Does My Teenager Sleep Too Much?

July 12, 2016 | 0 comments

Adolescents have a reputation for sleeping all the time — for good reason. Most of the time, this is a perfectly normal aspect of adolescence. This sudden change in sleep patterns, even if it’s perfectly normal, probably looks like a serious problem. There are instances, in extreme cases, where all this sleep is an indicator of a deeper, underlying issues, but most of the time the change in sleep patterns is normal and some of the pain can be alleviated with a few simple rules. This article will explain the reasons for this sudden change in sleep patterns and whether or not you should be concerned. It will then make a few suggestions — things you can do to try to alleviate the problem as much as possible.

Outback Therapeutic Expeditions - Sleeping TeenIs my teen normal?

So, where is this need for sleep coming from? Most of the time, the reasons are biological and perfectly normal. With all the huge changes that are happening during adolescence, it’s easy to see why the body would need more rest. Teenagers’ bodies are growing at the fastest rate since they were toddlers, and the hormonal changes that are taking place are huge. Another normal reason for seemingly perpetual sleepiness is a biological shift in the circadian — the Body Clock. During puberty, the normal sleep patterns shift to later. That’s later to sleep and later to wake up. Unfortunately, school is still pretty early in the morning. That means that teens naturally got to sleep later than they used to but still have to wake up at the same time. This robs the already sleep-starved body of sleep.

There are, of course, medical disorders that can be the root of extreme sleep patterns. These are rare, but worth looking into if your child’s sleep patterns become a problem. Here are a few issues that may indicate that your child needs help:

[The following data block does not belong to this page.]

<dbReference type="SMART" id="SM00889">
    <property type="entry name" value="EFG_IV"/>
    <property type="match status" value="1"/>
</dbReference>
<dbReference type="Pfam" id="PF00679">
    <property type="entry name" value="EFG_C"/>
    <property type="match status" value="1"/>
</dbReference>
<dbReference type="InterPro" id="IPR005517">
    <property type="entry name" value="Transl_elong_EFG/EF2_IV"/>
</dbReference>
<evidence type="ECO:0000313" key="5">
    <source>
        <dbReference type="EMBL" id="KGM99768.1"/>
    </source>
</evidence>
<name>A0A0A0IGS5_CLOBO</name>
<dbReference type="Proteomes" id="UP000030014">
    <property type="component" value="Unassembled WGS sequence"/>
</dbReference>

• Misses morning classes often
• Grades start to fall
• Often sleeps during class
• Excessive after-school napping
• Excessive weekend catch-up sleep (wakes up at noon or later)
• Involvement in a car accident after falling asleep at the wheel

What Can I Do?

While it may not be possible to completely solve the problem (that would mean pushing back the beginning of the school day), there are several things that you, as a parent, can do to make the problem a bit easier to deal with for your child. They probably won’t like some of these solutions at first, but if you explain to them that these measures will help them get the rest they need, they may be more open to the idea.

1) Pay attention to what time your child is going to bed. Most teenagers need between 8.5 and 9.5 hours of sleep each night. 9.5 hours may not be a realistic goal, but try to set a time that gets them the most sleep possible.

2) Limit nap times. If your adolescent child gets home from school and immediately takes a two-hour nap in front of the TV, their sleep patterns are going to be all over the place. Limit naps to 30 minutes.

3) Try to keep weekday and weekend wake-up times as close as possible. Waking up every weekday at 7:00 AM, then noon on Saturday and Sunday will make it impossible to teach your body reasonable sleep patterns.

4) Remove electronic devices from your child’s bedroom. Electronics make it more difficult to fall asleep, and the endless distraction is impossible for teens to ignore. Put your child’s phone charger in another room so it stays put when they go to bed.

5) See a sleep doctor if your child snores or seems extremely sleepy despite getting plenty (more than 8 hours) of sleep every night. An overnight sleep evaluation can speak volumes about the true cause of a sleep disorder.

While a drastic increase in sleep times can be a real problem for both you and your teenager, most of the time it’s both unavoidable and perfectly normal. There are, of course, times when you should get help for your child if sleep patterns begin to get in the way of their everyday lives. There are other issues, such as drug use, that can cause drastic changes in sleep patterns, as well. If you begin to notice dangerous behaviors and a drop in scholastic performance, talk to your teen immediately. Once you’re had a conversation, it may be time to involve a counselor or therapist. If you feel that your child needs help, contact us.

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